So it has been a long time since my last post. This was generally due to a new job I had gotten. Seeing that now I had to work a normal day job and dress “appropriately”, my job didn’t give me much time to blog privately nor on this page. Even so, the only riding I got was to and from work. So, during that time, I decided to do my 17 inch rear wheel conversion. It took quite some time but it was done well. I even used a superbike tyre for better grip.
So one day I decided that I have had enough riding starvation and wanted to test out the new tyres to carve corners. As the bike lanes in Malaysia are riddled with nice but dangerous turns, I decided to do it there (also because I live right there). Since I was riding to and from work with the narrow “barely 1 car wide” lanes everyday, I was familiar with it by then.
The best part is, the advice I tell everyone as a rider in Malaysia for so long is “never use the bike lanes” I didn’t listen to my own advice. As I was preparing to go for my solo ride, i was planning what to bring with me. I knew I was going to speed so obviously my helmet would be in full face mode. I wore thick jeans and my safety boots (which I swear by because I have crashed hard and hurt my feet quite badly before. As was about to wear my leather jacket, I looked out at the hot sun, shrugged and put it back down thinking of the heat. As such I thought it would suck if I were seen wearing my gloves without a jacket. So I didn’t. then, thinking to myself, if I crashed and my phone was in my pocket, I would break and I can’t call for help; so I placed that in my phone pouch on the handles.
Dressed in a thin shirt I was given by one of my company subsidiaries, I went off for my ride. Each lap was at least 15 to 20km and with barely any straights to rest, it was a challenge. I went 4 laps and on each corner I pushed the bike faster and faster scraping the pegs trying to find out how fast I can push it before I can’t anymore. By the 4th lap, on the beginning of the last quarter, I had pushed the bike to turn at 90kmh. I know how most of you may think “bah big deal” but consider this, I was on a dragstar that was lowered by its previous owner at least 2 inches, the lane was so small 2 bikes of my size could not ride next to each other comfortably, and it was a 90 degree turn. Knowing that the front disks were warped (wasn’t because of me), I took that chance anyway.
Before I leaned into the turn where the crash took place, here are the things that happened.
1. I was dehydrated
2. I was overconfident
3. My favourite song was playing in my headset
4. My front brakes didn’t work well
So, me being thirsty and tired, I was focused on getting to the pit stop up front for a break. Being overconfident, I did not expect the turn to be that sharp and thought that I had space to lean still. As my favourite song played, I knew that if I sang along, I would lose some concentration but did it anyway..
Once I took the turn, I knew it had gone wide, I throttled it to try to keep it leaned in but realised that I had reached its limit. My bike was scraping on the frame. It must had lifted the rear tyre slightly as I tapped on the rear brakes because the rear gave way. Still throttling, I tried to correct my trajectory with the front brakes but because the disks were crooked, I couldn’t apply the proper amount of pressure to steer.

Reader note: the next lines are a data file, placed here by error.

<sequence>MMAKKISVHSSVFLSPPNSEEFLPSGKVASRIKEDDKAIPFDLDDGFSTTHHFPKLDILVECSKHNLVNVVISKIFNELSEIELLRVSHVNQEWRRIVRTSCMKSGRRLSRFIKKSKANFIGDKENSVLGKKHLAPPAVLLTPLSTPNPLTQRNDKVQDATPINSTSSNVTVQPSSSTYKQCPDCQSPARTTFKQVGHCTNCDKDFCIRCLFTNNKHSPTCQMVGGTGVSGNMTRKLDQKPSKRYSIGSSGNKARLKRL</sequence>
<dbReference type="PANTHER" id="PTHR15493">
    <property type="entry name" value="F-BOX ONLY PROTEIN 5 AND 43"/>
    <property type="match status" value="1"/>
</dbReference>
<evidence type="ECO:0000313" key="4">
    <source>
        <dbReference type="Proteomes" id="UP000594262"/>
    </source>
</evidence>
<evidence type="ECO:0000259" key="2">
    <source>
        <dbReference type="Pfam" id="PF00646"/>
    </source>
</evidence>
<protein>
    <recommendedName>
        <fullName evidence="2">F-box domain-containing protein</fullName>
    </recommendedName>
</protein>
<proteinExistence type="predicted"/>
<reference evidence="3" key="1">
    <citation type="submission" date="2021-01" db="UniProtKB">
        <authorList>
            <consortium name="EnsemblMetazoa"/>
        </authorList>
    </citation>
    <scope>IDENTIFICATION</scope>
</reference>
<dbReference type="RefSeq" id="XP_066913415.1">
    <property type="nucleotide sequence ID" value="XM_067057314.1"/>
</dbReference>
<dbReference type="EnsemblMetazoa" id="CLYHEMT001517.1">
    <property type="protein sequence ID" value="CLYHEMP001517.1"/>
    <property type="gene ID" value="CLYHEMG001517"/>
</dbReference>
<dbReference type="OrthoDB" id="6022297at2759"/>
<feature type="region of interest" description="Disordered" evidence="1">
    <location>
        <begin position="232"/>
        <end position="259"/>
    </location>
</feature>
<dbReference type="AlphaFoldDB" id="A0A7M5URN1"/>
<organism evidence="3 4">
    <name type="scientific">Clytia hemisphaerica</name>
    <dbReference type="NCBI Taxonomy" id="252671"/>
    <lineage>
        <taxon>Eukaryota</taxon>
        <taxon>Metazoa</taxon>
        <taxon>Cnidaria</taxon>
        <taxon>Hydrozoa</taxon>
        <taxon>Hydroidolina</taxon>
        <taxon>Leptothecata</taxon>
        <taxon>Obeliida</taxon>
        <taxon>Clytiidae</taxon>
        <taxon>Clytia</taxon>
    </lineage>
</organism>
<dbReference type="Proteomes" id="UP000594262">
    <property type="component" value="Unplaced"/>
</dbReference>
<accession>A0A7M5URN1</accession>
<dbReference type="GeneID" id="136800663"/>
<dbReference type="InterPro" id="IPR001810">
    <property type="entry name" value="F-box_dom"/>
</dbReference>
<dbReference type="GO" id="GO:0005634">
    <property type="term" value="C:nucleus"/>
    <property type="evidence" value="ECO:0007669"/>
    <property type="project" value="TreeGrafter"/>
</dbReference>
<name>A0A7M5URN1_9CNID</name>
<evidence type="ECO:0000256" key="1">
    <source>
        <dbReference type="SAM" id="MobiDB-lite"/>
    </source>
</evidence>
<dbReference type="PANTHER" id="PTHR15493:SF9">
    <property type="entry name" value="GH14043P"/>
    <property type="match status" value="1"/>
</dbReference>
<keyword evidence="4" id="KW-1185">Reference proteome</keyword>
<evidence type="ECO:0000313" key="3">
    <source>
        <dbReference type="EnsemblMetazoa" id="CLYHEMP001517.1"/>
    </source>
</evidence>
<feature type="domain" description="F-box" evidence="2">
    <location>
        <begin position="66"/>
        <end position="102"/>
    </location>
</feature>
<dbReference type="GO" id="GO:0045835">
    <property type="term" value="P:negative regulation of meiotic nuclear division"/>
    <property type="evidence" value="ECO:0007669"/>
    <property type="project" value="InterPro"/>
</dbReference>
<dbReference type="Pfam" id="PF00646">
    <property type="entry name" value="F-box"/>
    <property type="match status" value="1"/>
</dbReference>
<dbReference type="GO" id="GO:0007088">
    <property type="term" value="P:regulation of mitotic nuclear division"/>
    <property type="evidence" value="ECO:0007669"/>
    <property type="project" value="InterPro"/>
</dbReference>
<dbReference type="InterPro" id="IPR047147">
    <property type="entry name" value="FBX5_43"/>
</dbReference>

The condition of the bike lane didn’t help as well as the government had tarred the place over so many times that it made the side of the already narrow lane into a sort of ditch. As I rolled into the grass, I blinked and felt impact. I had hit the railing. As I opened my eyes, I was doing airtime that would make a skater blush.
When I came to my senses, I was facing face down in the grass with my full face on. Before getting up, I checked to see if anything was broken. At the time my right thumb hurt so I had assumed that it was a bad bruise; experience taught me to keep it close and not to move it. After assessing the damage to my body, I found I was quite badly scraped up and sprained my leg.
I walked around to find my phone and started calling my friend (and always the guy who rescues me) EelMan and my wife. While waiting for EelMan and my wife, some random Chinese dude on a KR150 pulled up and helped me out. There was also a random malay guy who asked me if there was anything he can do for me. The strange thing about the Chinese man on theKR150 now that I think about it is very similar to a friend I know called Zachary. I swear they are very similar but it couldn’t be Zachary because he cant speak Chinese.
Anyway, away to the hospital, and I was found to have:
1. Broken scaphoid bone
2. Bruised ribs
3. Badly sprained left ankle
4. A hole in my shin
5. A small cut under my right arm (seems like hard impact)
6. A cut from the right of my stomach spiralling all the way to my back on the right.
I have been in a fiberglass cast for 4 months and am finally free but only have under 50% movement to my wrist.
I would say although it was painful and scary for many people around me, I was glad I did it. It was the ride of my life. And I can proudly say “who says choppers cant turn?” the things I did take back from this accident was that I should source for new shocks, a good helmet is worth the money, wear safety gear and DON’T RIDE ON THE BIKE LANE!